David Cameron defended his cabinet reshuffle and professed plans for "cross-party agreement" on airport capacity during the first Prime Minister's Questions period since the summer break.
Cameron was immediately criticised by Labour leader Ed Miliband, who could not resist using the prime minister's own words against him when discussing the reshuffle.
"After two-and-a-half years the prime minister returned from his summer break and told the nation that it was 'time to cut through the dither', who did he have in mind?" Miliband asked.
The Labour leader accused Cameron of carrying out a "no-change" reshuffle. He said: "He brought back David Laws, he promoted the culture secretary [Jeremy Hunt] who should have been sacked, and he left in place the part-time chancellor that the whole country knows should have been sacked.
"It is the same old faces, the same old policies, a no-change reshuffle."
Miliband also capitalised on the jeering aimed at George Osborne while presenting medals at the Paralympics. Miliband said the spectators were speaking for the British public.
Cameron would not be put on the defensive, however, mocking Miliband for having all summer to choose his questions "and that's the best he could come up with".
The prime minister claimed his changes were made with the plan of making every department focused on the economy, before claiming he had his first choice chancellor, while Miliband had his third choice in Ed Balls. He then quoted a Daily Mail article claiming Miliband still made the coffee.
Cameron stressed that the coalition was united and ignored comments by Milband that his "crimson tide" was rising as he became more red-faced.
He said: "We are seeing the private sector grow and expand. There are 900,000 more people employed in the private sector than two years ago.
"Now we are a net exporter of cars and motor vehicles. This is a hard road, a difficult road, but one this government will stick to because it is delivering."
IN a PMQs session that was typically full of bluster and debate over vague polticial direction, Labour MP John McDonnell was able to pin down the debate when he called on Cameron to rule out supporting a third runway at Heathrow.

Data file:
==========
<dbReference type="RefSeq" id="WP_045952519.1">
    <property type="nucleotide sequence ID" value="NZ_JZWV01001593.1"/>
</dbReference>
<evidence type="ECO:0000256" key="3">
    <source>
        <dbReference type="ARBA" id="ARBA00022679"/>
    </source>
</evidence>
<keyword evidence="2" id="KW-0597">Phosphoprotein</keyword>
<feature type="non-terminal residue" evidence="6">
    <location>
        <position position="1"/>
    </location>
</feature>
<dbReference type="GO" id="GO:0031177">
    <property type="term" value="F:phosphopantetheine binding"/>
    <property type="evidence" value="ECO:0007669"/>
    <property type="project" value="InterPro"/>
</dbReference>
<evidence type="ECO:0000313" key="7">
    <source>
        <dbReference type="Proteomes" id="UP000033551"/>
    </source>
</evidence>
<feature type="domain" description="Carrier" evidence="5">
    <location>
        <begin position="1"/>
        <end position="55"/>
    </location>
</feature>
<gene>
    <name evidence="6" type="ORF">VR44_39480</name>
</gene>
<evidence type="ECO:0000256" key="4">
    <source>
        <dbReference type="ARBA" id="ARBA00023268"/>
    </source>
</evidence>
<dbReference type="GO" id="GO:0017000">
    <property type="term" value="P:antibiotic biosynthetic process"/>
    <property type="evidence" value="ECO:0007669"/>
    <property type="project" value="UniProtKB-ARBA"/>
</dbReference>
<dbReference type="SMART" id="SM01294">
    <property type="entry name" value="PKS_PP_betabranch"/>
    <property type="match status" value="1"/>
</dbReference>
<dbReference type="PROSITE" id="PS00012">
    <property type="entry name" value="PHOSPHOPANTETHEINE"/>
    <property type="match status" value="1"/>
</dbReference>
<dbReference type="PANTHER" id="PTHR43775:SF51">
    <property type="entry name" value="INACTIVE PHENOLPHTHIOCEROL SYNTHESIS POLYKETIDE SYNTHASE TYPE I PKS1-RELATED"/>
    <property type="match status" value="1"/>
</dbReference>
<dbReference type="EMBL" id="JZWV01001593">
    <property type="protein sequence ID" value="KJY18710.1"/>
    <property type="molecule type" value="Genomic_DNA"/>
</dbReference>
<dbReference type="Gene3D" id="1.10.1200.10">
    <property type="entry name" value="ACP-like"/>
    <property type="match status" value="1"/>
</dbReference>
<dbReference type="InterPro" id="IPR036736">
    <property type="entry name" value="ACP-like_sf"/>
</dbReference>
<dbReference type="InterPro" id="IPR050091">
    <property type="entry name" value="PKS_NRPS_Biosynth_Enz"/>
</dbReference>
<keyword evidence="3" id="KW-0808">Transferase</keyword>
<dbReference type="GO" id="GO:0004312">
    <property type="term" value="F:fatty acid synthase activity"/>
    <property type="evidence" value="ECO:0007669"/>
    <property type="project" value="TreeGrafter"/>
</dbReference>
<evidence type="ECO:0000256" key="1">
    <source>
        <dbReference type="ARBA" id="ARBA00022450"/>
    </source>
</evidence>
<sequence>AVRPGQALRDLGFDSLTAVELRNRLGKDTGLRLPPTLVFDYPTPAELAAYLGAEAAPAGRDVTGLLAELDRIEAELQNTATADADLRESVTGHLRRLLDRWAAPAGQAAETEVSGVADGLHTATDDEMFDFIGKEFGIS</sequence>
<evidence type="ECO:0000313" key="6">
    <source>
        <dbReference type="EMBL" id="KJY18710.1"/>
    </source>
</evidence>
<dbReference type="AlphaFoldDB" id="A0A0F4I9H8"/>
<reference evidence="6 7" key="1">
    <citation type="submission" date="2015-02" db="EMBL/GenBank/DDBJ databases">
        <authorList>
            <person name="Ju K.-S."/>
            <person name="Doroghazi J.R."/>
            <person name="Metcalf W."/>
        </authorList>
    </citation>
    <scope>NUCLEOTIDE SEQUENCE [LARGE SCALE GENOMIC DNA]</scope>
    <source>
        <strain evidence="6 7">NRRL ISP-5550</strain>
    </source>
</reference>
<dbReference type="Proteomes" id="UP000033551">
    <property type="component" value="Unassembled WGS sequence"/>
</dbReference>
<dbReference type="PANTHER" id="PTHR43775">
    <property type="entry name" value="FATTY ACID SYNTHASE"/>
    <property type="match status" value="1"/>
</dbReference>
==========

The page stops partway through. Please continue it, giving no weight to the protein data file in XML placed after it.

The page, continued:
Cameron would not but said he would stick to his manifesto pledge to continue to oppose a third runway during this parliament.
He said: "Very large infrastructre projects are extremely difficult for individual governments to take and to deliver.
"What we need to do is build a process that hopefully has cross-party support, so we can look carefully at this issue and deliver changes that will address the problems of capacity that we will have over future years and address the issue of the hub status of the UK."
Renewed questions were asked over the government's position on the issue after it failed to respond to comments from London mayor Boris Johnson, who called for a guarantee that a third runway would not be considered after 2015.
Grant Shapps, the new Conservative Party chairman, told BBC Radio 4 that ministers had an open mind on the issue.
He said: "Airports are particularly important and there are a lack of slots in the southeast around London and it must be addressed, otherwise we are dooming ourselves to economic failure in the future."
The issue is a major source of contention amid Tory ranks as they await Cameron ordering an independent commission into the future of Britain's airports. MP Zac Goldsmith, whose Richmond Park and North Kingston constituency is under the Heathrow flight path, threatened to quit if the government U-turned on its promise.
"I promised before the election that if the Conservatives perform a U-turn on Heathrow, I would trigger an immediate by-election so that local voters can have their say," he said. "Clearly, I would honour that commitment."